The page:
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Replying to richard thomas:
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By johnjenkins
25th Mar 2024 12:30

Er, Richard, an "error or mistake" claim can include an over or under payment of tax.

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Replying to johnjenkins:
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By richard thomas
25th Mar 2024 12:42

Really? Under what statutory provision? And what would they be claiming "relief" for?

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Replying to richard thomas:
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By johnjenkins
25th Mar 2024 13:54

Richard, you're being pedantic. You write to HMRC with an "error or mistake" (it may well be called "overpayment relief" now) claim telling them the nature of the "error or mistake". How else can you let HMRC know that you have made an "error or mistake" in your return.

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Replying to johnjenkins:
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By Justin Bryant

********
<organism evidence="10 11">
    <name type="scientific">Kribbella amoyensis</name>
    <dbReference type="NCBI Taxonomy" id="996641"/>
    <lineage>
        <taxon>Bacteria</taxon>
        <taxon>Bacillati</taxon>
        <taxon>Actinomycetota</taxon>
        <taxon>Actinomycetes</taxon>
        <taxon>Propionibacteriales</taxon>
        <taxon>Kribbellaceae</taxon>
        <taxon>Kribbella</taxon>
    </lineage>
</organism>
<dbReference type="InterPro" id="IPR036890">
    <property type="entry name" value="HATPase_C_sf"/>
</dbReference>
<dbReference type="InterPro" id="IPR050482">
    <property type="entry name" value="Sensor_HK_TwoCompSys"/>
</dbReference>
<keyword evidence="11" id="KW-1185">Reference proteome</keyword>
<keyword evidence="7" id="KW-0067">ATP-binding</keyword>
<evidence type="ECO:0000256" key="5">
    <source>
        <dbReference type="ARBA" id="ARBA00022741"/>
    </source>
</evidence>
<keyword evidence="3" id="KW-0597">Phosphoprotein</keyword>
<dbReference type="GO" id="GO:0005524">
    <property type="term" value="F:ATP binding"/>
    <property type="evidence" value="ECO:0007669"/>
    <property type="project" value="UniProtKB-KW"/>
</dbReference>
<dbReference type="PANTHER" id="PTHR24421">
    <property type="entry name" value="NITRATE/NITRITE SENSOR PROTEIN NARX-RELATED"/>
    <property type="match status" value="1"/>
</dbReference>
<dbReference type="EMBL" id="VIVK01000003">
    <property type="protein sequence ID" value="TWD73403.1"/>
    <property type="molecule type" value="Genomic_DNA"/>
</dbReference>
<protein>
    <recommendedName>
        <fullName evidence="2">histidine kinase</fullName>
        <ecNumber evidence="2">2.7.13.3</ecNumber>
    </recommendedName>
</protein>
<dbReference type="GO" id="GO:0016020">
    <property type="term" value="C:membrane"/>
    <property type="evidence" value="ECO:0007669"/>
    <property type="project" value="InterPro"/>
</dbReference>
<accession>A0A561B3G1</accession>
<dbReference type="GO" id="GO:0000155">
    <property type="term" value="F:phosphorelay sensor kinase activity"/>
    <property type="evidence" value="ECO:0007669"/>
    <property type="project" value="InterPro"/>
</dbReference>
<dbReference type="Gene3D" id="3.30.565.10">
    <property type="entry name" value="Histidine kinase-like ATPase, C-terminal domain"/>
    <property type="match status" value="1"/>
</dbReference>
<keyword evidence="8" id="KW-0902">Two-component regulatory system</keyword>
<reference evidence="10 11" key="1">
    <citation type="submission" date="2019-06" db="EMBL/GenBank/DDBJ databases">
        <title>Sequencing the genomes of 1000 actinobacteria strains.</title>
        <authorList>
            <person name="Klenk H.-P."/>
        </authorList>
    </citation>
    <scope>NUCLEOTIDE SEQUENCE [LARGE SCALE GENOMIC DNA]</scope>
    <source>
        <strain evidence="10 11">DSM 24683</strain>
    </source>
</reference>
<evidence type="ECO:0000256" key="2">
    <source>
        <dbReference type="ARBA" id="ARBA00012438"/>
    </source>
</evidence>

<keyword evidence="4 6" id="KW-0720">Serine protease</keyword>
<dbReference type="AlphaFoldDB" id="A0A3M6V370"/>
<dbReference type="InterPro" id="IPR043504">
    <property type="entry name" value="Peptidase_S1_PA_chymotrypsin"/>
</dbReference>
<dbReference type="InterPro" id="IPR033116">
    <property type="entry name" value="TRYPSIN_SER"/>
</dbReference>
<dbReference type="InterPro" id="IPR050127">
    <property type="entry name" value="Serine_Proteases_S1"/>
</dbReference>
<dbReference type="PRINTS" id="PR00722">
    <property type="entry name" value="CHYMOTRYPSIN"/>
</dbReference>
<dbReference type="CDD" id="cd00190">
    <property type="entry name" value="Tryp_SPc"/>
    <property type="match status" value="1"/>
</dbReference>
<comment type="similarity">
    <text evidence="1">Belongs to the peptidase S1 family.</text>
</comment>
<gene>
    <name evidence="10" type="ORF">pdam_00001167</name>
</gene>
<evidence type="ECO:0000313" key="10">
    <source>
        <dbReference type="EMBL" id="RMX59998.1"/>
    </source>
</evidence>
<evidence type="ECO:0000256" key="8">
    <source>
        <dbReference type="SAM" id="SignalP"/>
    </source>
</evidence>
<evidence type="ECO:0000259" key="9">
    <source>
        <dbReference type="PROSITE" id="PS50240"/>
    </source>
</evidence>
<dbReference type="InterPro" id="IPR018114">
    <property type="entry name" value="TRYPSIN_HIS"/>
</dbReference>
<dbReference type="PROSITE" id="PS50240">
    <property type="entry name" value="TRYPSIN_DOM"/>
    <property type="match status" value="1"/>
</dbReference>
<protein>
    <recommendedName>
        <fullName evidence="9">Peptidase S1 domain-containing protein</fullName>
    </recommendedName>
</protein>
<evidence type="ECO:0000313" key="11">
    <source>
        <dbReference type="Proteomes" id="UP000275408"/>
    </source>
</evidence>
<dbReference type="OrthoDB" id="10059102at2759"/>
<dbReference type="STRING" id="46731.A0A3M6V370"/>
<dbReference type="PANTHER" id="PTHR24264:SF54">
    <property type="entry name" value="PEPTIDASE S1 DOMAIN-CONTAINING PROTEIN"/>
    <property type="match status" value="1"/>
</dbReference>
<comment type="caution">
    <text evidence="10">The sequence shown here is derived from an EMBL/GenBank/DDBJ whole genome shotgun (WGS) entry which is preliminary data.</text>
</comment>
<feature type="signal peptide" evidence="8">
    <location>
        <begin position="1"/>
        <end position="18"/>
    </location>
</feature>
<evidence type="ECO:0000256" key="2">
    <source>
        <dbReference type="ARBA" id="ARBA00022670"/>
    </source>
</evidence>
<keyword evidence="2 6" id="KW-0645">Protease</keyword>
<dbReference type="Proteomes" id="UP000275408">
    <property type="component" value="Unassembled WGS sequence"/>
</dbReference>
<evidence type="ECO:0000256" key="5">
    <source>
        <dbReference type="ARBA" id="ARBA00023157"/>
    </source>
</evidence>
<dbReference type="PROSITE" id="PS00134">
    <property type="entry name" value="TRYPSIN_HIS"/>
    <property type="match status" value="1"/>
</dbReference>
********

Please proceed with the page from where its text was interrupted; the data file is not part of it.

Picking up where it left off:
25th Mar 2024 14:04

Just coz there may be no prescribed form (see case below) and that may be the practical result of such a inappropriately worded communication, that is (to put it mildly) rather extreme justification for you being right and RT being wrong (and he's obviously not being pedantic here).

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Replying to Justin Bryant:
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By johnjenkins
25th Mar 2024 14:15

Justin. there isn't an "overpayment relief" claim, but there is an "error or mistake" ok not claim but notification. Is that better?

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Replying to johnjenkins:
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By Justin Bryant
25th Mar 2024 14:35

I think it's best you accept RT is neither wrong nor pedantic.

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Replying to Justin Bryant:
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By johnjenkins
25th Mar 2024 15:07

OK Justin, how would you notify HMRC of an underpayment on a return that you couldn't amend?

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Replying to Justin Bryant: